Actual Cost Of Owning A Pool – Part 1

Summer is approaching and people across the US are heading out to buy homes.  You didn’t know that?  April – July is the heaviest season in the US when it comes to home buying.  And since pools tend to look the most tempting in those warm spring and summer months, we wanted to give a bit of a PSA for people out there considering buying a home with a pool or having one installed. 



Screened Pool Enclosure aka Pool Cage aka Lanai aka Kitty PoP Hunting Grounds – Lovely to keep the skeeters away

This is going to be a little three-part series on The Actual Cost of Owning A Pool and it’s going to go something like this:


Building A New Pool Cost The Entire House

When we started looking seriously for homes to buy in early 2009, we certainly weren’t looking for a home with a pool.  We didn’t really want one either because we knew it would be another expense to worry about.  But the pool is probably the biggest reason we have our home.

Let me say that again.  We weren’t looking for a pool, we didn’t really want a pool, but the existence of the pool in the home we ended up buying is the biggest reason we have our house today.


Confusing, Right?

Don’t worry, nobody was calling us Spending Our Pennies back then either.  We didn’t temporarily lose our minds, go gaga at the sight of a pool and form completely irrational emotional attachments to a pool home before we bought it.

Rather, I think the pool is probably the biggest reason we have our house today, because it was probably the main reason that the previous owners ended up in foreclosure.  That’s right.  Installing the pool was probably the first step that led the previous owners down a path that (for them) ended in foreclosure and (for us) began our married life very affordably in this awesome little house in a lovely neighborhood that’s within jogging distance from the beach.

We know our good fortune with this house came at the expense of the previous owners, which is why we want to share some of their story so it doesn’t happen to you.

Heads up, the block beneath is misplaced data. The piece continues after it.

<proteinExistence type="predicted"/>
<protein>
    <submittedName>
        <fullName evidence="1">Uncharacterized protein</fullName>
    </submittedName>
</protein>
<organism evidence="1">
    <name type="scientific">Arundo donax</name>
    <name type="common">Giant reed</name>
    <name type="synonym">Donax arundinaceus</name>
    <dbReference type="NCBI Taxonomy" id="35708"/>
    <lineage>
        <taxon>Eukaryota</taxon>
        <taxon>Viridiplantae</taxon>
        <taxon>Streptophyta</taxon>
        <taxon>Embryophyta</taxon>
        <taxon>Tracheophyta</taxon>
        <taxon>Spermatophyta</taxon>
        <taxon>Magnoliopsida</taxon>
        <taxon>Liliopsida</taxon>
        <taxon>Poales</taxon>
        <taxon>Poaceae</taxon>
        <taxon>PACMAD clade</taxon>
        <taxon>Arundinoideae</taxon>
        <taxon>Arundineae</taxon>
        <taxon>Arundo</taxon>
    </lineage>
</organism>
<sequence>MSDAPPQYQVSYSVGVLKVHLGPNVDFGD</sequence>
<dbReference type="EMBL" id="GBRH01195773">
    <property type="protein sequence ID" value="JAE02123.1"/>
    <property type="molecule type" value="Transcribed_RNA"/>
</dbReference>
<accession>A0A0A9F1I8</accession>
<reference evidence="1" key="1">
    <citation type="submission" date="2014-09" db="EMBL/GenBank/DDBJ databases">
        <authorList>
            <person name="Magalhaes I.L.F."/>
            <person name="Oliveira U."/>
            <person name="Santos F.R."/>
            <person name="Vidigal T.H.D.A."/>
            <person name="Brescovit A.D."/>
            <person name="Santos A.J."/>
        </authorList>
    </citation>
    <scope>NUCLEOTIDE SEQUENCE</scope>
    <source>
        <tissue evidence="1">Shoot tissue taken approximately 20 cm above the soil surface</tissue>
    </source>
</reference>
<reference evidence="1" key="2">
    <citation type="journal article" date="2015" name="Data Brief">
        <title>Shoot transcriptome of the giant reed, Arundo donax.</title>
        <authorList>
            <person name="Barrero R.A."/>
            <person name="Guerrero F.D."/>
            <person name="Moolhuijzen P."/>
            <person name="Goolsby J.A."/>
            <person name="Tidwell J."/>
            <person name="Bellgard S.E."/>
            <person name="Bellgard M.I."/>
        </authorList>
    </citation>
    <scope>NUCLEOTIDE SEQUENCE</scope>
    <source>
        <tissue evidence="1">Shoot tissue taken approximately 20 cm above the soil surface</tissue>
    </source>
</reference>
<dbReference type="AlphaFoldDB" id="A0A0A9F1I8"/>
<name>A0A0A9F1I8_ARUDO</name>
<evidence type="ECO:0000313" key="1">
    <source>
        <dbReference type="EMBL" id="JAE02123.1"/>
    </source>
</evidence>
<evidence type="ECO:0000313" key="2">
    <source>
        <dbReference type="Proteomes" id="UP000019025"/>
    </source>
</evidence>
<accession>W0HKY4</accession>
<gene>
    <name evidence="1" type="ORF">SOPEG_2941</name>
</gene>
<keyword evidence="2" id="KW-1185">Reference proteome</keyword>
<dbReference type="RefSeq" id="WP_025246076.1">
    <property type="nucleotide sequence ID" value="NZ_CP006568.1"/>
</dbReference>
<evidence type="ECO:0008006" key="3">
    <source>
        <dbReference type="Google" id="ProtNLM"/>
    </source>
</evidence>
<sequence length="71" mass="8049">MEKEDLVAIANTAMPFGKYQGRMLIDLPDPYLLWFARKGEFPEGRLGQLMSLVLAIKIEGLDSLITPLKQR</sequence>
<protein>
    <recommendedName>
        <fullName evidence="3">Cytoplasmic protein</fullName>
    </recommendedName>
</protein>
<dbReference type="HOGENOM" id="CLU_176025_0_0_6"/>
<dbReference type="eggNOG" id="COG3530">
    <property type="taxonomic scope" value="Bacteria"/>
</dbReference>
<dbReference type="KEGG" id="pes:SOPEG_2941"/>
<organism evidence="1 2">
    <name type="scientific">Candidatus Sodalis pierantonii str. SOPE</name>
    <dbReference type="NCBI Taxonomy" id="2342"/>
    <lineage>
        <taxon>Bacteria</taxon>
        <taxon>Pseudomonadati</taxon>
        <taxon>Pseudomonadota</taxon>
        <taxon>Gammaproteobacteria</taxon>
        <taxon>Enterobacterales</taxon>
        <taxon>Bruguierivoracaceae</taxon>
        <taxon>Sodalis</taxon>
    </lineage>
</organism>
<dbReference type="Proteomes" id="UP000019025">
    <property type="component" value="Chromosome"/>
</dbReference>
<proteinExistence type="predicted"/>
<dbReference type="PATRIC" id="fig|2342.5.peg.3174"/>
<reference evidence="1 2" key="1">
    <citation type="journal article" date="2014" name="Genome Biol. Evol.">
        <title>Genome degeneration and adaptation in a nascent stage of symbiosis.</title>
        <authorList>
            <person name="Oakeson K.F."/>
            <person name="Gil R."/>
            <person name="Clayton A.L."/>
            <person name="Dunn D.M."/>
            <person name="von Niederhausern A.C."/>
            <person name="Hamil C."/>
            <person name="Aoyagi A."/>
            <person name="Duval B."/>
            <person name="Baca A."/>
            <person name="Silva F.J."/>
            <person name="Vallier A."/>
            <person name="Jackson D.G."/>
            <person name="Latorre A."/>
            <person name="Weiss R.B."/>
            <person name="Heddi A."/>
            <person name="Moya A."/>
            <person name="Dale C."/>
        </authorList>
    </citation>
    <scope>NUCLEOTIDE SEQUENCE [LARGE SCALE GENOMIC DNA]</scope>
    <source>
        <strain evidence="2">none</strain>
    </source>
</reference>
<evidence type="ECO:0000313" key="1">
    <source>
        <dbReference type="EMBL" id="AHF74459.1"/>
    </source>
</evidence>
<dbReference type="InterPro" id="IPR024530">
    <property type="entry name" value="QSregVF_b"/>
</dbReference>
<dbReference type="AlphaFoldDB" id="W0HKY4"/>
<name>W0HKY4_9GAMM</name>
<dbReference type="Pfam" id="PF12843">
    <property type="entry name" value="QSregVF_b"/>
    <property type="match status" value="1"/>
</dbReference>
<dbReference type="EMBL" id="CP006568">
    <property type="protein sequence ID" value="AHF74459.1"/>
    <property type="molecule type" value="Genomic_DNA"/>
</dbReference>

Buying A Pool Cost The Whole House

This story is completely true.  The numbers all come from our somewhat obsessive digging around in public records and the personal details come from some of the neighbors on our block.

In 1997, the previous owners (Mr & Mrs PO) purchased our little house.  Mr and Mrs PO had recently retired and were in their mid-sixties.  When they picked out their nice little home, they saw the neighbor’s homes on either side.  They both had pools.  In fact, every backyard they could look into from around the lake had a pool, too.  So, they put in a pool.

The mortgage records from the home purchase show they did a little fancy footwork.  The house sold for about $110K, which they split up into two mortgages, one for about $90K, the other the remaining $20K.  So this was a $0 down home purchase.  The pool was built just a few months later, so that seems to be where the money that would have typically been used for the down payment went.

Fast forward a few years to 2003, and the house needs a new roof.  Mr and Mrs PO found that the house had increased in market value (yay!) and they took a refinance with a cash-out portion around the same time a new roof was installed on the house.  This time the refinance was for another $20K higher than the original balance.  So the refinance was for $130K, when the balance on their prior loans combined (assuming they got the best rate possible in 1997 – about 7.5%) would have been about $102K.  So this refinance probably pulled t least $28K out in cash.

The new roof cost maybe $7K?  So what about the other $21K?  We know it probably didn’t go into the house as by then Mr. and Mrs. PO were DIY-ing some new tile floors and not doing a very good job of it.